A college in New York State that I know pretty well launched a multi-faceted campaign to “green” the campus. One part of that effort eliminated trays from the college’s cafeteria-style dining room. Besides the environmental advantage of not having to wash the trays, managers anticipated saving several tons of wasted food each year because students will have to carry their plates and cups by hand. This – according to theory – will cause diners to take smaller portions than they might otherwise do, were trays still available.
Greenies like this writer immediately saw a rich opportunity in the “trays” initiative. Why not eliminate plates to achieve further savings of both food and dishwashing-expense? We reasoned that food wastage would be reduced even more without plates. To our surprise, the suggestion was not well received. (In fact, it was rudely rejected.) One humorless fellow wondered why we were mocking a perfectly sound idea (i.e., ditching the trays). Others sniffed that we were being “as ridiculous as college boys.” (This was an unanswerable charge – probably accurate, but surely only a few degrees off from the tray-offensive.)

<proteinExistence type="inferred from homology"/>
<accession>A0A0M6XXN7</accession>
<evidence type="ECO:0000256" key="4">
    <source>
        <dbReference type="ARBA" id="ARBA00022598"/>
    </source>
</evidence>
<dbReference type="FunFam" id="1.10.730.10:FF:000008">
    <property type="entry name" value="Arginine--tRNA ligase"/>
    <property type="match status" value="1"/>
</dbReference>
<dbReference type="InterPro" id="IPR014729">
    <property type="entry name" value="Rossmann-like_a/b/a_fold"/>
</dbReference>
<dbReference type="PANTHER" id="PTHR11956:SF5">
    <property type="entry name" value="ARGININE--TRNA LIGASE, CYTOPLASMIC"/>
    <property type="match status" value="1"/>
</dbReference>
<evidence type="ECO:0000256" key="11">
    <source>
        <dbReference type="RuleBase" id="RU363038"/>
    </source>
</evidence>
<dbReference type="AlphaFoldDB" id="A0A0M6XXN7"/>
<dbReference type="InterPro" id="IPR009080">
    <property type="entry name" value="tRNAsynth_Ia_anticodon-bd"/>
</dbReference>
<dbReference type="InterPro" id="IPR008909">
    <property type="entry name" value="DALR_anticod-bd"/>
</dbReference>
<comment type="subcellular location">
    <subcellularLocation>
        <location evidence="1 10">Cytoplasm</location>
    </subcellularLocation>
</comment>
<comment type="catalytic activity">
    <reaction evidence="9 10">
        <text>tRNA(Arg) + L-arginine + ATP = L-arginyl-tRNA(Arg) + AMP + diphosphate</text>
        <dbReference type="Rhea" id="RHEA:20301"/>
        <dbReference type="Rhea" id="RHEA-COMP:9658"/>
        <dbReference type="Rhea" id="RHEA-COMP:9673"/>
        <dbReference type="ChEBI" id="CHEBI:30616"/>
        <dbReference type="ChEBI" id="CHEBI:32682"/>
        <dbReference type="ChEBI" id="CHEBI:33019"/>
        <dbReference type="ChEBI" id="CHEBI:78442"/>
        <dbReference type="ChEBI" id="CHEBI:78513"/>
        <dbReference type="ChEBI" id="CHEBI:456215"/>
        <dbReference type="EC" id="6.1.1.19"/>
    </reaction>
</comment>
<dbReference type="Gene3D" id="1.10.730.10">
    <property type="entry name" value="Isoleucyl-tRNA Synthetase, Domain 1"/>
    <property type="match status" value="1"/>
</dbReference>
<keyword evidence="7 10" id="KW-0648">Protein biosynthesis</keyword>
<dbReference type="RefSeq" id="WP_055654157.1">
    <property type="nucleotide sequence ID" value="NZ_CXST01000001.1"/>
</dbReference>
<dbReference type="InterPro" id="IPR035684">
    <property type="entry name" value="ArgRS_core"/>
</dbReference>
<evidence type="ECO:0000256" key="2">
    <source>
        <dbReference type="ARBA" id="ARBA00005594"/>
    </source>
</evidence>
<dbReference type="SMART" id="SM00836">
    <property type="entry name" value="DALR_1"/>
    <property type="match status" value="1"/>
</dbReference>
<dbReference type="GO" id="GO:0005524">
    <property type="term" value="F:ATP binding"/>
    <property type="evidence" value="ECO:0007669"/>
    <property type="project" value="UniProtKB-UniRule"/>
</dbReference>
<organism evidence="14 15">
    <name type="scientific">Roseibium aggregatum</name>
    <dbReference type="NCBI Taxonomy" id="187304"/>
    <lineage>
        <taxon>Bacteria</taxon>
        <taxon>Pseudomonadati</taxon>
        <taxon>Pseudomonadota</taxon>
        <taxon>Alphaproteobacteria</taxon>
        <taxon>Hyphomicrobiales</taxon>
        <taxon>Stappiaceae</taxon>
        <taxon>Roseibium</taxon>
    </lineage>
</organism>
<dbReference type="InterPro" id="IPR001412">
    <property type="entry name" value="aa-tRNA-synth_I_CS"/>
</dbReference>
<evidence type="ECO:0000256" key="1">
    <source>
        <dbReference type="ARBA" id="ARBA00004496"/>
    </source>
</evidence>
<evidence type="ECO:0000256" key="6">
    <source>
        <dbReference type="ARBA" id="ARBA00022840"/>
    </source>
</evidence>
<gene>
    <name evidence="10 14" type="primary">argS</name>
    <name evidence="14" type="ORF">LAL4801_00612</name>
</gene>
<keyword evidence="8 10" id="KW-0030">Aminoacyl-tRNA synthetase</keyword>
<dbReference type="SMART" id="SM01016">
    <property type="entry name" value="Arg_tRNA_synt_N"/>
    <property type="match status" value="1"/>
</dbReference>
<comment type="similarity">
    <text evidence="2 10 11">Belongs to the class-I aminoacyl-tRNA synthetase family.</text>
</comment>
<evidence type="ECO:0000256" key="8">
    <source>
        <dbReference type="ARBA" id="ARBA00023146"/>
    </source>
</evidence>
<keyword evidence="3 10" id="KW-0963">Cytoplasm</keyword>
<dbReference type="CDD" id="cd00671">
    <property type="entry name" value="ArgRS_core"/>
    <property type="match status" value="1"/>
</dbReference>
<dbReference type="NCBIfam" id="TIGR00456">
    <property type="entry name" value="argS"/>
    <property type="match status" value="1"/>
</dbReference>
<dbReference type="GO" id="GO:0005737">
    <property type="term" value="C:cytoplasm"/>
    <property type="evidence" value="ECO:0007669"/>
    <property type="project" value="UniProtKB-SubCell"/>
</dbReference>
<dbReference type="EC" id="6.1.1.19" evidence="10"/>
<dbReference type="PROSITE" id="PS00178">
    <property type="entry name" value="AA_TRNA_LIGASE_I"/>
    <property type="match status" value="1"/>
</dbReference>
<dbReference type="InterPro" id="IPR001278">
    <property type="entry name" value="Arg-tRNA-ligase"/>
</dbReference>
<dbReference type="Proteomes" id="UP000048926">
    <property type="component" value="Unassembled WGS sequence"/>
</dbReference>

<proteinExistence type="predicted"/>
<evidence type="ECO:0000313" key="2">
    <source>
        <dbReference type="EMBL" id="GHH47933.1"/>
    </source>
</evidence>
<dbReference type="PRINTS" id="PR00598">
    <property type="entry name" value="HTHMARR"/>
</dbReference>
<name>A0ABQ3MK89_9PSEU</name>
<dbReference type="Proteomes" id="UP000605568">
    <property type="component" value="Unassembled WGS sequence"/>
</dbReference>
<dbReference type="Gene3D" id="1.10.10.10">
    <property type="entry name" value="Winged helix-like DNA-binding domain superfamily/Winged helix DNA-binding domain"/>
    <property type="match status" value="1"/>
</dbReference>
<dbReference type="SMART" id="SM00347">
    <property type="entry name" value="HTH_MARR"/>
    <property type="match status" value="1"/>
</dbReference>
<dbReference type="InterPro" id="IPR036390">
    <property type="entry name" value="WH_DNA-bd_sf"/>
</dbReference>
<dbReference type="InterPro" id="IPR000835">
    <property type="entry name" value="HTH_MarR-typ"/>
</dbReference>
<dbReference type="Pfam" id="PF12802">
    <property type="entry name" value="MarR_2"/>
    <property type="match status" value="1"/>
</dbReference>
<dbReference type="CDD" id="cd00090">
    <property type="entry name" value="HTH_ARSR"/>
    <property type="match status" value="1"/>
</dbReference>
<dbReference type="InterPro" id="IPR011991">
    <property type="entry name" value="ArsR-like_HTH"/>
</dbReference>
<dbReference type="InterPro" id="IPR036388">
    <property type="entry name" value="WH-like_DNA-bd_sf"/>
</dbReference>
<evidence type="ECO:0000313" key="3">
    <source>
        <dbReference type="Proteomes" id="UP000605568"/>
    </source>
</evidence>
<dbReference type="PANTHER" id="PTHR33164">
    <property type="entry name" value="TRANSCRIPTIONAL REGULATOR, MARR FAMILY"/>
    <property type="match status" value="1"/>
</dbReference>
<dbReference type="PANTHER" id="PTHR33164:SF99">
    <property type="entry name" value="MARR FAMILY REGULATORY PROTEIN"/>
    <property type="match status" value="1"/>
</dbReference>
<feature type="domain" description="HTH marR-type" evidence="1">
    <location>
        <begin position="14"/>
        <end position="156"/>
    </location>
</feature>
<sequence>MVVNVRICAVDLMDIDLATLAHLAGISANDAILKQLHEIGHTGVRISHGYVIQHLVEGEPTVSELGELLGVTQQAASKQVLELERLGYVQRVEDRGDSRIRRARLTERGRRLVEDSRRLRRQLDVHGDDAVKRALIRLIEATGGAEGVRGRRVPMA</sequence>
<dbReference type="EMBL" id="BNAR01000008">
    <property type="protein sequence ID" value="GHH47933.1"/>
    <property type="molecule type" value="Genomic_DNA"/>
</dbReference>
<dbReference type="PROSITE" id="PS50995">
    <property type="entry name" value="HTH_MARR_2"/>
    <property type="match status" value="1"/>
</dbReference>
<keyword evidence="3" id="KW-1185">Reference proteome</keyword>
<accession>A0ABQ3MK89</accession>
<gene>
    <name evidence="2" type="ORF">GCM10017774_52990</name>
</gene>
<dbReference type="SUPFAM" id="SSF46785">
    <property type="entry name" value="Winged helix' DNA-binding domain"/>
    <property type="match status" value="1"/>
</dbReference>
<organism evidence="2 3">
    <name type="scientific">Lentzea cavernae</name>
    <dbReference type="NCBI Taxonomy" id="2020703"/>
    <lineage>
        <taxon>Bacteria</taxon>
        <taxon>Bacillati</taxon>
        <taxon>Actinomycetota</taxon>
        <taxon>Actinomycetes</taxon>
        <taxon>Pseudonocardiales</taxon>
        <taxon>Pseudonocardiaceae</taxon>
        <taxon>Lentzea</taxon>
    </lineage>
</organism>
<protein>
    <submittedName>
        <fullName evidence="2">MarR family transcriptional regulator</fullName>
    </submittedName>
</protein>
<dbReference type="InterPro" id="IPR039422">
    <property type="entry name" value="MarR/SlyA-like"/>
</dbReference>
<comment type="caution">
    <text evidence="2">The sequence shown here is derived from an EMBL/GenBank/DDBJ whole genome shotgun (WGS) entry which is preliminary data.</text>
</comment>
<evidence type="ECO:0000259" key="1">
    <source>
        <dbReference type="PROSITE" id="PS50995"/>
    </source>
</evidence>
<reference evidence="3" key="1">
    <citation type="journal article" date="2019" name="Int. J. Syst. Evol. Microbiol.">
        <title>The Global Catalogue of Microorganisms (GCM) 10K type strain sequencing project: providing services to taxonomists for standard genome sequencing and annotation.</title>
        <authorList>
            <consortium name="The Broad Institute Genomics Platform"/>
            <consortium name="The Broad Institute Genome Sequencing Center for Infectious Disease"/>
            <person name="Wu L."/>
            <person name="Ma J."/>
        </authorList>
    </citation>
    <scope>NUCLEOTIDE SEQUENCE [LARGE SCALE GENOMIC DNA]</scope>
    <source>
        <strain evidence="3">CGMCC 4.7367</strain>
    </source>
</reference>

I couldn’t help wondering if anyone had considered food spillage. You’re bound to get some without trays. Or the amount of time potentially wasted by repeated trips through the cafeteria line to get food-items you couldn’t carry in the initial trip, because of lacking a tray. It’s possible that any savings in food and washing costs might be degraded by these disadvantages. A “cost-benefit” analysis seems unlikely, though, as this is politics, not business or science.
Ah, those “bright college days” of which Tom Lehrer sang in my wasted youth. Students are always coming up with ideas like this, and they need somewhere to try them out. I believe this is one of the reasons that college was invented. We can all be glad that students haven’t been allowed to get near serious enterprises like automobile companies or government. (Or have they?) But I digress…